Today's news of US refuse collection company Waste Management receiving a "one-time cash payment" from enterprise resource planning software vendor SAP follows close on the heels of EDS having to pay broadcaster BSkyB 70 million quid for its failed CRM system.
Both stories are examples of the IT industry allowing its sales people to run amok, resulting in the brand value and the skills of EDS and SAP staff being denigrated. SAP "tricked" Waste Management with a fake demonstration. HP owned EDS has had to pay BSkyB, part of the same corporation as the Times and Sun newspapers, for a CRM implementation that involved weak wording in agreements and deceit by salespeople, the judge in this case ruled.
CIOs constantly tell us that they want a partnership from the vendors they work with. In every interview or conference session we chair with CIOs, they say their nirvana is to treat vendors as an equal in the development of applications that will benefit both businesses. But the sad truth that they receive is an ill-informed visitor who has not researched their organisation, its needs and then bores them to death with a time wasting PowerPoint presentation all too often.
What saddens CIOs and everyone in the industry is that behind the scenes of organisations like HP and SAP are teams of craftsmen working hard to develop applications that will truly benefit the users.
The closest I come to operating a major organisation is keeping the Chillingworth household afloat. We've recently bought a new house and are selling another. Now I know hating estate agents is a national pastime equalled only by our hatred of MPs on the day before we have to vote for them. But my experience of how poor these sales people are is astounding. Having engaged a local agent well known in the area, to be as the title suggests, our agent, we have received so little advice, guidance and effort from the representatives of this organisation that it is difficult to see black from white. Like a CIO, I wanted the estate agents to be our equals in this, to provide local, in-depth information that would ease the sale for me and my purchaser. Instead they placed a picture on the web and consider that enough for their outrageous fee. Their contract is currently under review in our household.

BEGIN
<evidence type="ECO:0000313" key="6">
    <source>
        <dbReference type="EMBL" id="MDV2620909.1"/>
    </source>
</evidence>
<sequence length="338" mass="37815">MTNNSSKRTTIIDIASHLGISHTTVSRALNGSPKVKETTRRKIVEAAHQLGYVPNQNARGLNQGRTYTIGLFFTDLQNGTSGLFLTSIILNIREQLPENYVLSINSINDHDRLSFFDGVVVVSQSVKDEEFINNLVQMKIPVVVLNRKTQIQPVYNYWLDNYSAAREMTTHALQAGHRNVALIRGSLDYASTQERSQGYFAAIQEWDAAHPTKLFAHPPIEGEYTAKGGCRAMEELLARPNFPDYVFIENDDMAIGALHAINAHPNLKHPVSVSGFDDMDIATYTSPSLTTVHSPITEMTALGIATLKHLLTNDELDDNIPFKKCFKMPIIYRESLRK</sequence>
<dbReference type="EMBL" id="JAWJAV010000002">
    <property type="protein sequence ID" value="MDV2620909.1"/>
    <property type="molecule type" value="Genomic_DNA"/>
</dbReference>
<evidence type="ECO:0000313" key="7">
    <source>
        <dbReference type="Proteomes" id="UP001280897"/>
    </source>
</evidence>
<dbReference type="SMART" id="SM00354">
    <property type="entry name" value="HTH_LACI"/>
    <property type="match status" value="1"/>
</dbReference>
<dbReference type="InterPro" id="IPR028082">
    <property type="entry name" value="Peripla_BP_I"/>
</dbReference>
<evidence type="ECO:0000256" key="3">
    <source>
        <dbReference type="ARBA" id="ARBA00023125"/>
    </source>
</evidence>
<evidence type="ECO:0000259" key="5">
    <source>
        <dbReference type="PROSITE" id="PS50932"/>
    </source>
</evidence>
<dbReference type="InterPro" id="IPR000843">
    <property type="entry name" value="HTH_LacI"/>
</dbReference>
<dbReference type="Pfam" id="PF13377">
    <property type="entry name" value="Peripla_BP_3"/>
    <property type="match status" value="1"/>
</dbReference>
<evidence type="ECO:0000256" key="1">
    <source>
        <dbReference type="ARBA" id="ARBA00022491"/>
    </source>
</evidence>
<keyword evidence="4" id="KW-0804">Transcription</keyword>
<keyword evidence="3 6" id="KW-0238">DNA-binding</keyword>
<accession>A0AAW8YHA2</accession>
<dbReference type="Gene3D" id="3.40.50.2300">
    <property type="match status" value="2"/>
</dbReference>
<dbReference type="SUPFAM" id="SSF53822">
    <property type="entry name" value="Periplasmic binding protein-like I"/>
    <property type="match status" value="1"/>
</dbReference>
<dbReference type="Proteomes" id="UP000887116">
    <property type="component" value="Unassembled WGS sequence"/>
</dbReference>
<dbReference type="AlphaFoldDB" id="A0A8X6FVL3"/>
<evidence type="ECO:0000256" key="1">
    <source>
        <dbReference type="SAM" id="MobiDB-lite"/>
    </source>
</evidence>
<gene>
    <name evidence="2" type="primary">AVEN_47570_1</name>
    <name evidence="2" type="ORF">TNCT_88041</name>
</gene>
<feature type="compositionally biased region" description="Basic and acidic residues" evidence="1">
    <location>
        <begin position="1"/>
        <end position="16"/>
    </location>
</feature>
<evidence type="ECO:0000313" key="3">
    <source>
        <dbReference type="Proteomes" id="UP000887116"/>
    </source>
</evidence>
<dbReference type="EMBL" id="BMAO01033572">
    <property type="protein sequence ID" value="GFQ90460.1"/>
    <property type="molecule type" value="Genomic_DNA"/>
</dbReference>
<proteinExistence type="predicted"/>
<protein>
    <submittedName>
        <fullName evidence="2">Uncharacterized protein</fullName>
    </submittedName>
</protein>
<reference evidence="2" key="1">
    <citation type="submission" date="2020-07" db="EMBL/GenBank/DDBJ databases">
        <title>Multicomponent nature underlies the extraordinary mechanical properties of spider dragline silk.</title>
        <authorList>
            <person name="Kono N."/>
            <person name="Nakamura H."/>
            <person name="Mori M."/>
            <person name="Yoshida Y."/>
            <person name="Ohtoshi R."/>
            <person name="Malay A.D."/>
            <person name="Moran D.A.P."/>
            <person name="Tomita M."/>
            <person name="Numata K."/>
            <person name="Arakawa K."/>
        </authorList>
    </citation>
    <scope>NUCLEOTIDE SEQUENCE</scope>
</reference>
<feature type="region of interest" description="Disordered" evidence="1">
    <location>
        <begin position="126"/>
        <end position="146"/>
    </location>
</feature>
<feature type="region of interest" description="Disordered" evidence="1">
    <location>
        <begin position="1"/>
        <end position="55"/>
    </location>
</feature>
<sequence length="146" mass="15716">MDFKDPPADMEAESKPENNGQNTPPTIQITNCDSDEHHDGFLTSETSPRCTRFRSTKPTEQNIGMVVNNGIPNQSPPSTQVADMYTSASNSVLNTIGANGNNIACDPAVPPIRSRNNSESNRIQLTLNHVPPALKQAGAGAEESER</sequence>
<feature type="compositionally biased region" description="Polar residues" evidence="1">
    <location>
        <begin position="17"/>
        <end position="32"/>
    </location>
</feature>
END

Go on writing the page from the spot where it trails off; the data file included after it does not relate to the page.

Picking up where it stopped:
Vacuum cleaner leader James Dyson penned a great book on how society needs to embrace engineering and let the people who really look at functionality and try to develop something that improves people's lives rise again. He's right. For the last 20 years the world has been dominated by the sales culture and for companies like SAP and EDS, they've had their name dragged through the mud by poor quality individuals. And as always, it is the few ruining it for the many, as I've had the pleasure of working with some really professional sales people, but if organisations continue to put sales ahead of products, the few bad sales people will continue to damage brands and industries.